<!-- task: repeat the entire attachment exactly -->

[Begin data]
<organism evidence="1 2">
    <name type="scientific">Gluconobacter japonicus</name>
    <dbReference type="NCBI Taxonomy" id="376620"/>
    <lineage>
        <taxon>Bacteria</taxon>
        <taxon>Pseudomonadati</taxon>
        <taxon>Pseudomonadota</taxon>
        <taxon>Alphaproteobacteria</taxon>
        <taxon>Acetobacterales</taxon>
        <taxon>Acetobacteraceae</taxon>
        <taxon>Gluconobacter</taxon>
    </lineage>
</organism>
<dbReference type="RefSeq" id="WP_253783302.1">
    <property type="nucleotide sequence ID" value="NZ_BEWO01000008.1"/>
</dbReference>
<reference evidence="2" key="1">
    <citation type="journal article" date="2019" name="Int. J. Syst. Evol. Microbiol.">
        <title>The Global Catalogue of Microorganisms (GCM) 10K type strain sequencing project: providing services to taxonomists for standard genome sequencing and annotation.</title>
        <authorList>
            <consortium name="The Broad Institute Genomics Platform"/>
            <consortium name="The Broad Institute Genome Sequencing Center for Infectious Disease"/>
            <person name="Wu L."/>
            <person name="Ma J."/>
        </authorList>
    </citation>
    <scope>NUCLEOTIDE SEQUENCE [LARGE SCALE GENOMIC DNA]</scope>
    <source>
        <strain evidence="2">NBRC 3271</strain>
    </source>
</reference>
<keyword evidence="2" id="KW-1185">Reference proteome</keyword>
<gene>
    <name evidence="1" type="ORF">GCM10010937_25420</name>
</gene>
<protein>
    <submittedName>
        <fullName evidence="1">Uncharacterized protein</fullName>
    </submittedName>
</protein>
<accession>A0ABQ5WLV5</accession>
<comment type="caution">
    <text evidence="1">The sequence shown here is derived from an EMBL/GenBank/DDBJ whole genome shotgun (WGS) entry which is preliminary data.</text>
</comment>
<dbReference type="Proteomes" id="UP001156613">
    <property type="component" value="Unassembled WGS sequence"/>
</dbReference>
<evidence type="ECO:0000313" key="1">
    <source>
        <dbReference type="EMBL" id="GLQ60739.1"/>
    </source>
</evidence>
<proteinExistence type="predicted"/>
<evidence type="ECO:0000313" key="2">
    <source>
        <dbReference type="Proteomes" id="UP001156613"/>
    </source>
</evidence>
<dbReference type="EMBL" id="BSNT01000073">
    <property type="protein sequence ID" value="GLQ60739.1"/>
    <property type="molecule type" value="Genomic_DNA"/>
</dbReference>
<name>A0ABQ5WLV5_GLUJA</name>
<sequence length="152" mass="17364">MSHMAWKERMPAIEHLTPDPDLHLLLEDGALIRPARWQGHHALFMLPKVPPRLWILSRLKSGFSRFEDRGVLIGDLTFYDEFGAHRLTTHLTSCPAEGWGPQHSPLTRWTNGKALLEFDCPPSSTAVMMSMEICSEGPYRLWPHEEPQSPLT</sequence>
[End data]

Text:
<organism evidence="1 2">
    <name type="scientific">Gluconobacter japonicus</name>
    <dbReference type="NCBI Taxonomy" id="376620"/>
    <lineage>
        <taxon>Bacteria</taxon>
        <taxon>Pseudomonadati</taxon>
        <taxon>Pseudomonadota</taxon>
        <taxon>Alphaproteobacteria</taxon>
        <taxon>Acetobacterales</taxon>
        <taxon>Acetobacteraceae</taxon>
        <taxon>Gluconobacter</taxon>
    </lineage>
</organism>
<dbReference type="RefSeq" id="WP_253783302.1">
    <property type="nucleotide sequence ID" value="NZ_BEWO01000008.1"/>
</dbReference>
<reference evidence="2" key="1">
    <citation type="journal article" date="2019" name="Int. J. Syst. Evol. Microbiol.">
        <title>The Global Catalogue of Microorganisms (GCM) 10K type strain sequencing project: providing services to taxonomists for standard genome sequencing and annotation.</title>
        <authorList>
            <consortium name="The Broad Institute Genomics Platform"/>
            <consortium name="The Broad Institute Genome Sequencing Center for Infectious Disease"/>
            <person name="Wu L."/>
            <person name="Ma J."/>
        </authorList>
    </citation>
    <scope>NUCLEOTIDE SEQUENCE [LARGE SCALE GENOMIC DNA]</scope>
    <source>
        <strain evidence="2">NBRC 3271</strain>
    </source>
</reference>
<keyword evidence="2" id="KW-1185">Reference proteome</keyword>
<gene>
    <name evidence="1" type="ORF">GCM10010937_25420</name>
</gene>
<protein>
    <submittedName>
        <fullName evidence="1">Uncharacterized protein</fullName>
    </submittedName>
</protein>
<accession>A0ABQ5WLV5</accession>
<comment type="caution">
    <text evidence="1">The sequence shown here is derived from an EMBL/GenBank/DDBJ whole genome shotgun (WGS) entry which is preliminary data.</text>
</comment>
<dbReference type="Proteomes" id="UP001156613">
    <property type="component" value="Unassembled WGS sequence"/>
</dbReference>
<evidence type="ECO:0000313" key="1">
    <source>
        <dbReference type="EMBL" id="GLQ60739.1"/>
    </source>
</evidence>
<proteinExistence type="predicted"/>
<evidence type="ECO:0000313" key="2">
    <source>
        <dbReference type="Proteomes" id="UP001156613"/>
    </source>
</evidence>
<dbReference type="EMBL" id="BSNT01000073">
    <property type="protein sequence ID" value="GLQ60739.1"/>
    <property type="molecule type" value="Genomic_DNA"/>
</dbReference>
<name>A0ABQ5WLV5_GLUJA</name>
<sequence length="152" mass="17364">MSHMAWKERMPAIEHLTPDPDLHLLLEDGALIRPARWQGHHALFMLPKVPPRLWILSRLKSGFSRFEDRGVLIGDLTFYDEFGAHRLTTHLTSCPAEGWGPQHSPLTRWTNGKALLEFDCPPSSTAVMMSMEICSEGPYRLWPHEEPQSPLT</sequence>